At the end of the episode, Anissa goes to Grace’s to talk, but she finds an empty apartment. Grace is gone and with her, any answers that Anissa hoped to find. That thing I mentioned earlier about Black Lightning being able to tackle so many issues at once does have one unfortunate side effect. It hasn’t left much extra time for the writers to properly develop the relationship between Grace and Anissa. Which is honestly a shame because you can tell that Chantal and Nafessa are giving their all in these performances. It’s hard because the stories the writers choose to focus on are important to the show’s DNA, but when you have television’s first bulletproof Black lesbian superhero as a lead, I do think you owe it to her and the audience who identifies with her to tease out each part of her intersectionality. They’re trying, that much is clear. But when a relationship isn’t a priority for a show, what you get is a disjointed story arc that is difficult to get invested in. I hope in my heart of hearts that the writers don’t leave us hanging with Grace’s departure for so many reasons (Thundergrace is so cute! They’re an interracial superhero couple (and they don’t know it)! WHAT’S UP WITH GRACE’S POWERS THOUGH?!), but mostly because we deserve a fleshed out story with three-dimensional queer characters where their queerness isn’t at the center.
That leaves us with Jennifer and one of the most powerful performances I’ve seen from China Anne McClain. (As an avid Disney Channel viewer, I feel qualified to make this statement.) Jennifer’s grief is felt throughout this entire episode. She lost the boy she loved at the hands of the man responsible for killing her grandfather and countless others in Freeland. She’s lost; wondering in what kind of world would Khalil feel like he had no other choice but to join up with Tobias? In what kind of world would a mother not be able to afford to put her son in the ground? In what kind of world would the man responsible for terrorizing Freeland be allowed to run free? To say Jennifer wants revenge is an understatement.
We see Jennifer smiling for a brief moment when she gets back to school, but that doesn’t last long because she sees the memorial that students built to remember him. As if that wasn’t enough, the janitorial staff begins removing the memorial on orders from the principal, so Jen decides to relocate it. Principal Lowry is practically seeing red when he discovers this. You see, this violates some code in the student handbook and actually, hold on one second. This dude mentions the student handbook every other sentence. Is this a thing that people memorize? Do they look at it every day? I’m confused.
Jen stands her ground and reads Principal Lowry for the bigot he is. She tells him that Black lives matter and Khalil’s life mattered. That every single student standing in front of him is ONE bad break away from becoming something they were never meant to be because of a system run by people like Lowry. This recap is going up the day after what should have been Trayvon Martin’s 24th birthday. Trayvon’s was a life cut way too short. Too many Black men and women in this country are being forced into situations they never dreamed of, not because they deserve it, but because the system is stacked against them. That’s what Jefferson fought for during his time as principal at Garfield. He fought to give these kids the chance that the outside world wouldn’t. And that’s what Jennifer was trying to get Lowry to understand.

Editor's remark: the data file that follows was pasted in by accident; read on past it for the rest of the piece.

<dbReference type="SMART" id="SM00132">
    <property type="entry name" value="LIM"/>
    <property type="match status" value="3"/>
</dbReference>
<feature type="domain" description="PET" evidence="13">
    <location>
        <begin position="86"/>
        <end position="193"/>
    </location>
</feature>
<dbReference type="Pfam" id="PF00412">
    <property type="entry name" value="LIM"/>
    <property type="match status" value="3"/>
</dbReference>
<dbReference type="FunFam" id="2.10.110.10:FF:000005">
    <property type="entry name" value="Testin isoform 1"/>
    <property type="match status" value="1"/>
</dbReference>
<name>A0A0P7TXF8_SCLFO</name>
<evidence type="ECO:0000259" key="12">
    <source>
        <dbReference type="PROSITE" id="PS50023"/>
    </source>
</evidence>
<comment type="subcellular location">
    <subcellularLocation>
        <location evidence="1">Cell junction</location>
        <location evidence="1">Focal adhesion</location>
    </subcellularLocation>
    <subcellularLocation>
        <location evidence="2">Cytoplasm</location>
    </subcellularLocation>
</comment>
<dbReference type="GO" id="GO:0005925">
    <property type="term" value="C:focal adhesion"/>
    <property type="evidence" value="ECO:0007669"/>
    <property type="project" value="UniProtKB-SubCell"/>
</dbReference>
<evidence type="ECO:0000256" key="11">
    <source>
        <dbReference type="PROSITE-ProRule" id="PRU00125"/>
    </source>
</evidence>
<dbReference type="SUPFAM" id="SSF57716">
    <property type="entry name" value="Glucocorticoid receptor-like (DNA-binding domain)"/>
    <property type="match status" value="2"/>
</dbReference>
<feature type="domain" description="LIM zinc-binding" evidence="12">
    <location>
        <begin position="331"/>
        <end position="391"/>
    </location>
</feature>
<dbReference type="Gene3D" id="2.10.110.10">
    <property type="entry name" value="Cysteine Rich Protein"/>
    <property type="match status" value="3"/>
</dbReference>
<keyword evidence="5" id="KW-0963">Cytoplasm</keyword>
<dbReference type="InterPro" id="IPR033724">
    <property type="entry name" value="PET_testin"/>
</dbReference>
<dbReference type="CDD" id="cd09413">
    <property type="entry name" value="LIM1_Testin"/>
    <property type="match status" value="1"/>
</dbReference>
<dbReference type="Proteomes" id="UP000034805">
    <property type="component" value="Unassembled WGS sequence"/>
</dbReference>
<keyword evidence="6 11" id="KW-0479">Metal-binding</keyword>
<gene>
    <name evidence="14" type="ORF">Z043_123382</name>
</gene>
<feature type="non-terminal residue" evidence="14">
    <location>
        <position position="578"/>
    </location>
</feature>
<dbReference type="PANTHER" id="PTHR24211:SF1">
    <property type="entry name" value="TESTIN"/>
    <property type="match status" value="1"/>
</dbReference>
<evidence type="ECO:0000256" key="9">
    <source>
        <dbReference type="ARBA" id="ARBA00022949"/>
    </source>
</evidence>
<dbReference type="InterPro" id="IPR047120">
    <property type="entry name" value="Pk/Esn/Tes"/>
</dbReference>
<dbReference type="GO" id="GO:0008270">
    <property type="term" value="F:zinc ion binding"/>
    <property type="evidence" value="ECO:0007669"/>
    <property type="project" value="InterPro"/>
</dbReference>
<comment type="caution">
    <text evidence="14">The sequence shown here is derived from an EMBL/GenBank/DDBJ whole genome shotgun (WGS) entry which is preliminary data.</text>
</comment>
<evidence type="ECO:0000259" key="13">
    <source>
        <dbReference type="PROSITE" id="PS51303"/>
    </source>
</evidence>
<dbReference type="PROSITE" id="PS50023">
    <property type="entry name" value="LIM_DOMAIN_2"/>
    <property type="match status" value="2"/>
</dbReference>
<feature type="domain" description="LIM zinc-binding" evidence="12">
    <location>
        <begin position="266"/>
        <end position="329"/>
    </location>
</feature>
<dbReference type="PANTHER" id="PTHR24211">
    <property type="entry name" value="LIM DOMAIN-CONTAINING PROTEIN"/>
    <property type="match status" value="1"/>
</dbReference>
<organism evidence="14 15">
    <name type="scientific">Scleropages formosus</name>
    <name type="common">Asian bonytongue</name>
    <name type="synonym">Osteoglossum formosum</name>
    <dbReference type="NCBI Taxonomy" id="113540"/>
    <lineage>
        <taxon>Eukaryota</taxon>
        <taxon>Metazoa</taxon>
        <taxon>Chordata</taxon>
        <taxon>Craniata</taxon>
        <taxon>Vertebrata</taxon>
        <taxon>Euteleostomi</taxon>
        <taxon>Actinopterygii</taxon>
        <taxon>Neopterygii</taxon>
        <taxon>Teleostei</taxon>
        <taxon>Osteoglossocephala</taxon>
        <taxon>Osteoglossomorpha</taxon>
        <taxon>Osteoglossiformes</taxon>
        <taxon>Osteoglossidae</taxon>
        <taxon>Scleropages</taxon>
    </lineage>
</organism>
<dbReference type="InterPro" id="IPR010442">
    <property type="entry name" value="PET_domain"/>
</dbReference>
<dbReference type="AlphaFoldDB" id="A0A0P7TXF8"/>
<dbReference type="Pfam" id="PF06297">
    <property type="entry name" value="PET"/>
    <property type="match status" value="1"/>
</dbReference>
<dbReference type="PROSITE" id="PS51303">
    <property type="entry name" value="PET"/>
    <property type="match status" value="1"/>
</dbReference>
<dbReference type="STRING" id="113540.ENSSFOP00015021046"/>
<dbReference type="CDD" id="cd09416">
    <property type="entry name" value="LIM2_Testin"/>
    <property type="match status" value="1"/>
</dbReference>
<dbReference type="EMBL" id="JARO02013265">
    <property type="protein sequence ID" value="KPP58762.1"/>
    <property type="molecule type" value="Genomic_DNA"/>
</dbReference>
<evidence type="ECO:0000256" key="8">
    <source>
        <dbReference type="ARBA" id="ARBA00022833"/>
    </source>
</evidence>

And understand he did not, because Lowry showed us exactly what he thought when Jefferson came in to confront him about removing Jennifer from school. Jefferson and the rest of the Garfield staff are worried that Lowry doesn’t have the perspective or sensitivity to properly work with this community. Principal Lowry didn’t like that, no, not one bit. He just doesn’t understand why no one feels sorry for him. Why no one feels sorry for the white man whose parents were drug addicts and who had to eat dog food on the street. Jefferson lays it out pretty plainly: in a given situation, Lowry will always get the benefit of the doubt. Even a rich Black man won’t get that.
“I won’t say goodbye I won’t even cry It will all make sense tomorrow”
These are just some lyrics from the song that plays during Khalil’s funeral (and when Anissa gets to Grace’s empty apartment). Jen doesn’t want to get out of the car. She doesn’t want to say goodbye to her love and she doesn’t want to see him lowered into the ground. Jefferson reminds his daughter that no matter what, she’s still a Pierce. And Pierces say yes. That’s how they honor the ones they’ve lost. That’s how they find the strength to carry on. So Jen says yes and makes her way toward Khalil’s casket and family.
Once everyone is gone and it’s just Jen and Khalil (and also Agent Odell is watching? What’s that about?), she vows to take down Tobias and to put him in the ground just like Khalil. She’s going to make him pay.
And that’s how the episode ends. Thanks for sticking with me during this Feelings Fest! As I wrote this, I remembered the end of an episode from a few weeks ago when that guy shot up a Texas bar and then said he was coming to Freeland. Who is he? Is he joining the fight against the Markovians? Is he another meta? I want some answers, show!
I’d love to hear what you thought about this week’s episode, so sound off in the comments below!
Black Lightning airs Mondays at 9 p.m. ET on The CW and is available Wednesdays on Netflix in Canada.
Nic is a Digital Product Manager who lives in Queens, NY. She spends way too much time thinking about queer fictional characters, Tessa Thompson, and Janelle Monae. When she's not busy consuming every form of fiction, you can find her cosplaying as Valkyrie. You can find Nic on Twitter and Instagram.